• Clinical science

Lithium

Summary

Lithium is a psychiatric medication used primarily as a first-line therapy for bipolar disorder. It is also used in treatment-resistant depression to augment antidepressants. The specific mechanism by which lithium acts to stabilize mood is not definitively known, but it is thought to be due to inhibition of the phosphoinositol cascade. Common side effects include gastrointestinal distress (nausea, diarrhea), polyuria, polydipsia, and tremor. Lithium therapy has a very narrow therapeutic index; frequent monitoring is therefore required to prevent toxicity.

Effects

While the mechanism of action has not been definitively established, inhibition of the phosphoinositol cascade is thought to result in mood stabilization.

Side effects

Side effects occur at therapeutic levels (0.8-1.2 mEq/L) but tend to be more severe at peak serum concentration of the drug.

To remember the most common side effects of lithium, think LiTHIUM: Low Thyroid (hypothyroidism), Heart (Ebstein anomaly), Insipidus (nephrogenic diabetes insipidus), Unwanted Movements (tremor).

Lithium toxicity

Cause Symptoms
Acute toxicity
  • Acute increase in lithium dosage in patients with a low baseline lithium serum level (i.e., not on regular therapy)
  • Primarily gastrointestinal symptoms: nausea, vomiting, and diarrhea
  • Neuromuscular symptoms may develop (tremor, ataxia, hyperreflexia).
  • ECG may show T-wave flattening.
Acute on chronic toxicity
  • Acute increase in lithium dosage in patients with a therapeutic baseline lithium serum level (i.e., long-term therapy)
  • Gastrointestinal symptoms and neurological symptoms dominate.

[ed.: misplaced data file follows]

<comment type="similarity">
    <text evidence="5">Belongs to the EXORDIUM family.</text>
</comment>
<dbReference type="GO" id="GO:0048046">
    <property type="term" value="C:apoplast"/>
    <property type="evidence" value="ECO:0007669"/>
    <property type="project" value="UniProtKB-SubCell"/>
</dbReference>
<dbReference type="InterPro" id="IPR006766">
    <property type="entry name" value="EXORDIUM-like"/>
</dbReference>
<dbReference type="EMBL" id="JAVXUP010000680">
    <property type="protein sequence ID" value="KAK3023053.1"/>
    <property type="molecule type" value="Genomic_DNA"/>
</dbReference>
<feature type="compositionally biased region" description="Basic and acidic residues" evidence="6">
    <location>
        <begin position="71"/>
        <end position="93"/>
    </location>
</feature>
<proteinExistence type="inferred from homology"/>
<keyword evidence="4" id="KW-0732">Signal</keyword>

Chronic toxicity
  • Management
    • Discontinue lithium
    • Hydration with isotonic fluid and electrolyte correction to promote lithium clearance
    • Hemodialysis
      • First-line treatment for severe lithium toxicity
      • Indications [1]
        • Serum lithium concentration > 5.0 mEq/L
        • Serum lithium concentration > 4.0 mEq/L with kidney dysfunction
        • Altered mental status, seizures, and/or life-threatening arrhythmias
        • Expected time required to reduce serum lithium concentration to < 1.0 mEq/L is > 36 hours
      • Hemodialysis should be continued until serum lithium concentration is < 1.0 mEq/L or for a minimum of 6 hours (if the serum lithium concentration cannot be measured).
    • Ventilatory support, if required
    • Whole bowel irrigation with polyethylene glycol can also be considered.
    • Activated charcoal does NOT prevent the absorption of lithium.

Monitoring serum levels of lithium is important because of its narrow therapeutic window (0.8–1.2 mEq/L).

References:[2][3][4][5][6][1][7][8][9][10]

We list the most important adverse effects. The selection is not exhaustive.

Indications

  • First-line therapy for bipolar disorder
    • Mood stabilization in patients with acute mania
    • Maintenance therapy
  • Augmentation in treatment-resistant depression

References:[2][3][4]

Contraindications

  • Absolute contraindications
  • Relative contraindications
    • Concurrent diuretic use
    • Dehydration, sodium depletion
    • First trimester of pregnancy: if lithium is needed during pregnancy, aim for the minimum effective dose and monitor serum levels regularly.